Friday, February 11, 2011

Love and Destructive Habits

It's actually perfect that I'm participating in the That's YAmore Blogfest (Go here for participants) during the same week as Destructive Habits.

Because my greatest destructive habit is spazzing (is that even a word?) myself out when writing intense scenes. Sometimes, I even put them off until the very last moment because I just know it's going to be excruciating.

I'm a detail writer. I love details. LOVE them. I love that I can mention a vase in book1 and bring it back in book5 and it will have a monumental role in the entire series. I think this is my problem. The details overwhelm me.

In non-action scenes, I used to write in too many details and it bogged my writing down. I like to think now, I can kind of figure out what's needed and what's not, but action scenes are a completely different thing. I guess maybe I can't figure out the right algorithm for them. (I've never been good at math) It takes me ages before I feel somewhat satisfied with an intense scene.

How do I work through it?
Simple. Critique partners. (Thanks gals!) And instant feedback from my writing buddy (Thanks Marin!)

Today, you're going to get a chance to play along. I'm posting my 250ish word excerpt from my WiP and you can help me out. Give me feedback. Don't worry about hurting my feelings, 'cause you're not.

Here goes nothing.
Things you should know: The two characters are in the loft of a barn sitting with their feet dangling over the edge of the hole in the middle that hay is tossed down. Oh, and the boy can do magic. So when it says golden sparks, think magic.

*Names have been changed, because Jack and Jill are seriously cool people. Am I right?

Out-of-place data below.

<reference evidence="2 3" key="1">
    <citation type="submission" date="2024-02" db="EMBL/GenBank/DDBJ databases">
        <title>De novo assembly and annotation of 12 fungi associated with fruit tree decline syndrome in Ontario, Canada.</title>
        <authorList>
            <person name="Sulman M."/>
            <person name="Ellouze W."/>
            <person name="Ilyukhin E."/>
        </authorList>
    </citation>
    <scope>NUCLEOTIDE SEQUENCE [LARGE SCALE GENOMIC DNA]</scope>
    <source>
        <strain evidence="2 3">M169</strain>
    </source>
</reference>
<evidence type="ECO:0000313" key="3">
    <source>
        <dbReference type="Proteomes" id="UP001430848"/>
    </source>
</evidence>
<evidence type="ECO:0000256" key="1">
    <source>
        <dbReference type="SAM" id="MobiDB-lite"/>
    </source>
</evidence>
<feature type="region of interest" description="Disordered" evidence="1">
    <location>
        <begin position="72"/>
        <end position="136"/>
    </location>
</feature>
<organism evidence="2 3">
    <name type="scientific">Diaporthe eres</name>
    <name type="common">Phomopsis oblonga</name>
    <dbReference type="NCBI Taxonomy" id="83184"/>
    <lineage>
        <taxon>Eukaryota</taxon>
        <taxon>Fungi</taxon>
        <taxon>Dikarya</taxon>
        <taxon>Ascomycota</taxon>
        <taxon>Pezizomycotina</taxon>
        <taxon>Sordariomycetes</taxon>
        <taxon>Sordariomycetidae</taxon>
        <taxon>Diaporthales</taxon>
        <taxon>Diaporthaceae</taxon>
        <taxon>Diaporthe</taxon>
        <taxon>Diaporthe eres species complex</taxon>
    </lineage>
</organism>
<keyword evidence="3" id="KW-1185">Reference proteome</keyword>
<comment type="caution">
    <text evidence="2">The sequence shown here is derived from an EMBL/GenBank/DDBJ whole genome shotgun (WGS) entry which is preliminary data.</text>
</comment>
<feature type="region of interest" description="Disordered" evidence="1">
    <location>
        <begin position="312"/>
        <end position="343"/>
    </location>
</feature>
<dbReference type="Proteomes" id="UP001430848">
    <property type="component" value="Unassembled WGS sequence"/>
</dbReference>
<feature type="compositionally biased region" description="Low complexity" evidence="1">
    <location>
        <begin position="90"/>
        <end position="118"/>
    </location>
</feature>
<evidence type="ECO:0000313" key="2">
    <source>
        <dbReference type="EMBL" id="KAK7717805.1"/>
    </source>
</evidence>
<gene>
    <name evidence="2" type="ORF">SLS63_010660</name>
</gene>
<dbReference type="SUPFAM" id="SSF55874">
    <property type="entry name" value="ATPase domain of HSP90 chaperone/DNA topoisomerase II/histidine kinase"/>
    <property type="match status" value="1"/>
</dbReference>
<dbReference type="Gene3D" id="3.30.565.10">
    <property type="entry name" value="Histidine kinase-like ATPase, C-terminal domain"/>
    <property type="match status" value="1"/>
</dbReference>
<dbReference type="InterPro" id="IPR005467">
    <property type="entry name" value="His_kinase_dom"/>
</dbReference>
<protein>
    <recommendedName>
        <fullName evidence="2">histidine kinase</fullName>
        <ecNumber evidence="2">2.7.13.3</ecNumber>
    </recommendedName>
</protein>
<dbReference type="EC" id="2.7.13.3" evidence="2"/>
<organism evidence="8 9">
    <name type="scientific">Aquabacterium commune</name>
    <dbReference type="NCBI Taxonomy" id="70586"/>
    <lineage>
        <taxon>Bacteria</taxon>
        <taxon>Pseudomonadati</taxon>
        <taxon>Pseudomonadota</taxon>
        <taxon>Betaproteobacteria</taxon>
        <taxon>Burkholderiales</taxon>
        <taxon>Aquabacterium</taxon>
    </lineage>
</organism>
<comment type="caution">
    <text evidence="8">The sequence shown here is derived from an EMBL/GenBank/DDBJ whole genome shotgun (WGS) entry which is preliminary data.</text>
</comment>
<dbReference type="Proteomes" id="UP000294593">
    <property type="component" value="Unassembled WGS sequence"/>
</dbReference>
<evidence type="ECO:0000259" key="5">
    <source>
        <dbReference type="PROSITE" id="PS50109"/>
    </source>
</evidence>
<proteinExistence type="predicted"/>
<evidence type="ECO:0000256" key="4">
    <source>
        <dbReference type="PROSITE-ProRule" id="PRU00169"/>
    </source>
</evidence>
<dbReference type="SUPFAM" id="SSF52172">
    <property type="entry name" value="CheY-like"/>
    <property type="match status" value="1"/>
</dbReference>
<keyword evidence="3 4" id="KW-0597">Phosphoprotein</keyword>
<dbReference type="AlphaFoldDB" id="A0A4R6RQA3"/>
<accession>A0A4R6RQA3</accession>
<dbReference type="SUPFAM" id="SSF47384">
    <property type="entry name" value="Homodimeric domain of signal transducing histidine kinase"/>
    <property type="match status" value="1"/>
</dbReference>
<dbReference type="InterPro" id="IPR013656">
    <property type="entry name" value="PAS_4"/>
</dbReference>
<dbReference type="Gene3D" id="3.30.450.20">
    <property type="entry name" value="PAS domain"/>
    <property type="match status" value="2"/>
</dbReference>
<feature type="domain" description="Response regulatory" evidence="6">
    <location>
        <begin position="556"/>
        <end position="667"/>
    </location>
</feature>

“There was something I didn’t tell you earlier Jill.” Jack slid closer again.
Jill tightened her hold on the boards making up the floor. “What?” Her voice came out wrong, all froggy. She swallowed.
“I followed you up here with one thing on my mind.”
Jill couldn’t talk. Her brain was getting fuzzy again.
“I wanted to thank you.” The hay crunched as he moved against it, closer. “Ever since I came here, people have been avoiding me, calling me the Smith, wishing I had never come.”
His eyes were like the ocean, or at least what Jill had read about the ocean, she’d never seen anything so deep before, so full. She was lost in them.
“Everyone, that is, except you.” His eyes dropped from hers and she remembered to breathe. “And there’s one more thing, I’m going to kiss you.”
Jill knew she heard him wrong. He was going to sass her or catch her or kick her, surely it wasn’t…it couldn’t have been—nope, it was definitely kiss. Jill held her breath as his hand cupped her cheek and his eyes got wider and brighter and closer.
Her brain wasn’t fuzzy anymore. It was non-existent. His head tilted as her lips touched his. Her eyes closed of their own accord as a thousand fireworks blasted inside her skull. Her hands gripped the boards beneath her as the kiss deepened and his hands tangled in her hair.
She was falling.
The kiss broke. Her eyes flew open as air whipped her hair. The floor of the barn rose coming up faster towards her face, but he was there, grabbing for her, tucking her body around his arms. Golden sparks filled the air as they crashed into the hay. She was in one piece. Laughter bubbled up from her chest. Jack joined her. His deeper laugh filled the barn.
“Look, you’ve already fallen for me.” 

Whew, there it is. What do you think? Let me know in the comments!


  1. Sounds like cute characters :). Will I get to see more of them?

    I get what you're saying about the details - I practically drew charts and diagrams when I read the Harry Potter books, looking for those little Easter Eggs, and trying to figure out how they all fit together. It takes a lot of discipline to plan those things out and then see them through, but when it works it's SO COOL!

  2. Ha, hopefully. I'm working on it as we speak/type.

    I tried to diagram the Harry Potter books a while didn't end well. :) There were so many little details and subplots, total genius but nearly impossible to completely plot out.